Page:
Supreme Court Asks RBI To Make Critical Bank Inspection Reports Public
The Reserve Bank of India (RBI) building stands in Kolkata (Photographer: Brent Lewin/Bloomberg)

Supreme Court Asks RBI To Make Critical Bank Inspection Reports Public

The Supreme Court asked the Reserve Bank of India to comply with its 2015 judgment to make its annual inspection reports of banks public—information that banking experts said can be damaging if used out of context.

A bench of Justice L Nageswara Rao and Justice MR Shah rejected the argument of the central bank that it has a fiduciary relationship with the lenders—in this case ICICI Bank Ltd., HDFC Bank Ltd., and State Bank of India—and therefore the information sought was exempted under the Right to Information Act. The RBI said that the disclosure will adversely affect the banks’ competitive position but the court rejected the argument.

“It is unfortunate because nowhere in the world have I heard of any regulator having to make their inspection reports public,” R Gandhi, former deputy governor at the RBI, told BloombergQuint. “This is a comprehensive and holistic report on the banks’ performance and when it is made public people can take it out of context, which could lead to an unnecessary loss of confidence in banks.”

The top court’s verdict came while hearing a contempt plea against the RBI for not providing the inspection reports as well as other information sought by petitioners. This includes information on audits and surveys the regulator conducts on various aspects from financials, IT systems, cybersecurity to credit policies and governance at banks.

The top court said it could have found the RBI to be guilty of contempt but gave it one last opportunity to withdraw the disclosure policy as well as provide all information relating to inspection reports except that is exempted on grounds of “having a bearing on the security of the state”. “The respondents are duty-bound to furnish all information relating to inspection reports and other material apart from the material that was exempted in para 77 of the judgment. Any further violation shall be viewed seriously by this court,” the court said.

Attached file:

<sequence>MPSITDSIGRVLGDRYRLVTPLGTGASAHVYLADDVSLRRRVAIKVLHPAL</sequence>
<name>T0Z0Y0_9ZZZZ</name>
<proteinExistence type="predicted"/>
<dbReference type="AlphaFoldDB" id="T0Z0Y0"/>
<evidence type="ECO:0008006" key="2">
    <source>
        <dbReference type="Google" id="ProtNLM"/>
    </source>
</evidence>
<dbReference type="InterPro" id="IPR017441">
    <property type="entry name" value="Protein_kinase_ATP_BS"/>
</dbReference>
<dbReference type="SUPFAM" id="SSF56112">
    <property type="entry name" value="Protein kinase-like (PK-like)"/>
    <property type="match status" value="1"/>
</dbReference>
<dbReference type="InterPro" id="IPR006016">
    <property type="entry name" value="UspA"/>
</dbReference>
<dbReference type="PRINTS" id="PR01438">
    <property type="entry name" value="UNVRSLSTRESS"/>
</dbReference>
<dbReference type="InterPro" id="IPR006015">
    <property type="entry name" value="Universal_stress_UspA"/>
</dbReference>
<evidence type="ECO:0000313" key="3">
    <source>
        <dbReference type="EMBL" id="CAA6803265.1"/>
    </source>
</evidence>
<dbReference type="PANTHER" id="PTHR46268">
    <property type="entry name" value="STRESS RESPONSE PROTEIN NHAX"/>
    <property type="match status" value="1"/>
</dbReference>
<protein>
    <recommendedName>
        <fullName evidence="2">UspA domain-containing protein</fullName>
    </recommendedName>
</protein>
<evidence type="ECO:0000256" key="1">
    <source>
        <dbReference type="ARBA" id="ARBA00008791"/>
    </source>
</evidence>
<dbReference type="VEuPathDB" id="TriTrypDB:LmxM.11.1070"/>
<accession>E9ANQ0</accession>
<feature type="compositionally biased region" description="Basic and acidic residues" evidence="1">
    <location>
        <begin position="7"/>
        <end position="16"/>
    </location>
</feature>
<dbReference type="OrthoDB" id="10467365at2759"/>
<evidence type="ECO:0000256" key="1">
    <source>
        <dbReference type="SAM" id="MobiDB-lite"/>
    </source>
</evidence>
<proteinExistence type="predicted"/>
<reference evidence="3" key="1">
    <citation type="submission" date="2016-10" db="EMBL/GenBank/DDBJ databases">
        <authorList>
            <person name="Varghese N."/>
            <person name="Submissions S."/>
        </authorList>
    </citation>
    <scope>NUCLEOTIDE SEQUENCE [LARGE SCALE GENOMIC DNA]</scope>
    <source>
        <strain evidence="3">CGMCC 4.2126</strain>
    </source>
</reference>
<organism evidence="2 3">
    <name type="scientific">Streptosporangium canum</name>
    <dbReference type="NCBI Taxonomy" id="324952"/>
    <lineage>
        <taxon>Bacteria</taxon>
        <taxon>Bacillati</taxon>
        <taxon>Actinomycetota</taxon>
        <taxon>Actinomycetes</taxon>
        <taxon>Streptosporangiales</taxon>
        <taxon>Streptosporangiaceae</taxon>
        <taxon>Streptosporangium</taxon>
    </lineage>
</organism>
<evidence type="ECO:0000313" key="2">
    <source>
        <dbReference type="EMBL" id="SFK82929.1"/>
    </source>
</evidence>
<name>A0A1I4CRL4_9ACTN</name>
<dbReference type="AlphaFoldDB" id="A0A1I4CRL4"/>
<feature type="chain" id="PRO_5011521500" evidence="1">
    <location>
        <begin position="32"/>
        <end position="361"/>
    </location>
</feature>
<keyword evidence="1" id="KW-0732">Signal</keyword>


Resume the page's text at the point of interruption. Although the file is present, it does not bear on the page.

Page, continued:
Gandhi said in an inspection report the regulator analyses millions of transactions and maybe some won’t conform to regulations, and people can draw different meanings which may not be correct. But given that this is a Supreme Court ruling, he said, the RBI will have to follow it.

The top court order came along with its direction to disclose the names of wilful defaulters. Gandhi said the RBI has been maintaining list of wilful defaulters since late 1990s. “The wilful defaulter list is not in dispute at all, the problem is asking for a list of any and all defaulters.”

The former head of a large bank told BloombergQuint that standards that the regulator sets for inspections are very high and not practical in the real world. If a bank has 100 million accounts and the KYC in 0.2 percent is not complete, the RBI says the KYC process is very poor, the person said on the condition of anonymity. But in the real world, the banker said, 99.8 percent is a great ratio to maintain on something like KYC.

And the RBI may point out risks in a corporate account but banks can always go back and clarify that those risks have been mitigated, the banker said. That’s why releasing inspection reports at the RBI level could lead to a lot of misinformation in the public domain, impacting the borrower and the bank since this information is very price sensitive.

According to a former executive director at a public sector bank, it depends on how this sensitive information is used. Releasing the reports will bring more transparency to banks and their managements will be forced to act on any issues that the regulators find, he said. But the information, according to him, can be misused and can be damaging to a bank.

Also read: India's Central Bank Ordered to Disclose Critical Reports

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